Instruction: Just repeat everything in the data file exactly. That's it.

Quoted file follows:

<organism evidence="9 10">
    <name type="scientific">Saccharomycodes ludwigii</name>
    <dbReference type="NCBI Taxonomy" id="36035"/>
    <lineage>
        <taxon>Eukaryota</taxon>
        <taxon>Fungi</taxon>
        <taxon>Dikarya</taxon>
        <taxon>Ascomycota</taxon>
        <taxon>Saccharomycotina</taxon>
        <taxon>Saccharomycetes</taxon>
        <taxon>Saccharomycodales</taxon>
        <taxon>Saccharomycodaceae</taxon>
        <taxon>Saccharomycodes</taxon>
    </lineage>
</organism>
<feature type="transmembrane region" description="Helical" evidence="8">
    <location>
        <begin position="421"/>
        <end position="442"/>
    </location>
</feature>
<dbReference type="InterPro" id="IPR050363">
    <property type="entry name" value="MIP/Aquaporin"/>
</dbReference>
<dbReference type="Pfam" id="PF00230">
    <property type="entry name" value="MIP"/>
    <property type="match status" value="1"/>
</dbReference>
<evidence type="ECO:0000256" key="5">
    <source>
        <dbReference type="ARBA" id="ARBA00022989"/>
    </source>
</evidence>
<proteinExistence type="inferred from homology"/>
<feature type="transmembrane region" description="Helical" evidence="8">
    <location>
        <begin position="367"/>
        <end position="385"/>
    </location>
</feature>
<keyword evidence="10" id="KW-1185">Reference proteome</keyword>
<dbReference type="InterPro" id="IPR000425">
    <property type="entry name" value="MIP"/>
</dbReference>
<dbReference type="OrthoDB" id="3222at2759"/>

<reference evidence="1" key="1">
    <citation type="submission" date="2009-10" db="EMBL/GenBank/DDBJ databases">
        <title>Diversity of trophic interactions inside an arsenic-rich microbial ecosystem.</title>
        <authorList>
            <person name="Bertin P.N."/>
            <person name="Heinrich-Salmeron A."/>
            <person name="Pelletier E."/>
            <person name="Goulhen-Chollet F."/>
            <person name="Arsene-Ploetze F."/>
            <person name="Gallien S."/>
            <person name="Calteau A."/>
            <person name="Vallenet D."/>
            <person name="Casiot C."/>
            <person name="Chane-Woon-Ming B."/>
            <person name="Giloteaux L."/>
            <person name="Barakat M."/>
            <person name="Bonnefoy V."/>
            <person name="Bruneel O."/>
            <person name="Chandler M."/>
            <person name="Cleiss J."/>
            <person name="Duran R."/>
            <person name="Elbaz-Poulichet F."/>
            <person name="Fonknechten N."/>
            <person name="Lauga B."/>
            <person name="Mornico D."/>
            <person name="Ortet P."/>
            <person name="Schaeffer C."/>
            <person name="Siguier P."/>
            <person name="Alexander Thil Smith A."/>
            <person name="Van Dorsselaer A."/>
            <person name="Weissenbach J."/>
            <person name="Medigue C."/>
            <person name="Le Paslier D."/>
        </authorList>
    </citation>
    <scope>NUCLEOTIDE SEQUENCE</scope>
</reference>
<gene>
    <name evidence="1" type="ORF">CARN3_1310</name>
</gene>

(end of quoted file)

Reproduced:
<organism evidence="9 10">
    <name type="scientific">Saccharomycodes ludwigii</name>
    <dbReference type="NCBI Taxonomy" id="36035"/>
    <lineage>
        <taxon>Eukaryota</taxon>
        <taxon>Fungi</taxon>
        <taxon>Dikarya</taxon>
        <taxon>Ascomycota</taxon>
        <taxon>Saccharomycotina</taxon>
        <taxon>Saccharomycetes</taxon>
        <taxon>Saccharomycodales</taxon>
        <taxon>Saccharomycodaceae</taxon>
        <taxon>Saccharomycodes</taxon>
    </lineage>
</organism>
<feature type="transmembrane region" description="Helical" evidence="8">
    <location>
        <begin position="421"/>
        <end position="442"/>
    </location>
</feature>
<dbReference type="InterPro" id="IPR050363">
    <property type="entry name" value="MIP/Aquaporin"/>
</dbReference>
<dbReference type="Pfam" id="PF00230">
    <property type="entry name" value="MIP"/>
    <property type="match status" value="1"/>
</dbReference>
<evidence type="ECO:0000256" key="5">
    <source>
        <dbReference type="ARBA" id="ARBA00022989"/>
    </source>
</evidence>
<proteinExistence type="inferred from homology"/>
<feature type="transmembrane region" description="Helical" evidence="8">
    <location>
        <begin position="367"/>
        <end position="385"/>
    </location>
</feature>
<keyword evidence="10" id="KW-1185">Reference proteome</keyword>
<dbReference type="InterPro" id="IPR000425">
    <property type="entry name" value="MIP"/>
</dbReference>
<dbReference type="OrthoDB" id="3222at2759"/>

<reference evidence="1" key="1">
    <citation type="submission" date="2009-10" db="EMBL/GenBank/DDBJ databases">
        <title>Diversity of trophic interactions inside an arsenic-rich microbial ecosystem.</title>
        <authorList>
            <person name="Bertin P.N."/>
            <person name="Heinrich-Salmeron A."/>
            <person name="Pelletier E."/>
            <person name="Goulhen-Chollet F."/>
            <person name="Arsene-Ploetze F."/>
            <person name="Gallien S."/>
            <person name="Calteau A."/>
            <person name="Vallenet D."/>
            <person name="Casiot C."/>
            <person name="Chane-Woon-Ming B."/>
            <person name="Giloteaux L."/>
            <person name="Barakat M."/>
            <person name="Bonnefoy V."/>
            <person name="Bruneel O."/>
            <person name="Chandler M."/>
            <person name="Cleiss J."/>
            <person name="Duran R."/>
            <person name="Elbaz-Poulichet F."/>
            <person name="Fonknechten N."/>
            <person name="Lauga B."/>
            <person name="Mornico D."/>
            <person name="Ortet P."/>
            <person name="Schaeffer C."/>
            <person name="Siguier P."/>
            <person name="Alexander Thil Smith A."/>
            <person name="Van Dorsselaer A."/>
            <person name="Weissenbach J."/>
            <person name="Medigue C."/>
            <person name="Le Paslier D."/>
        </authorList>
    </citation>
    <scope>NUCLEOTIDE SEQUENCE</scope>
</reference>
<gene>
    <name evidence="1" type="ORF">CARN3_1310</name>
</gene>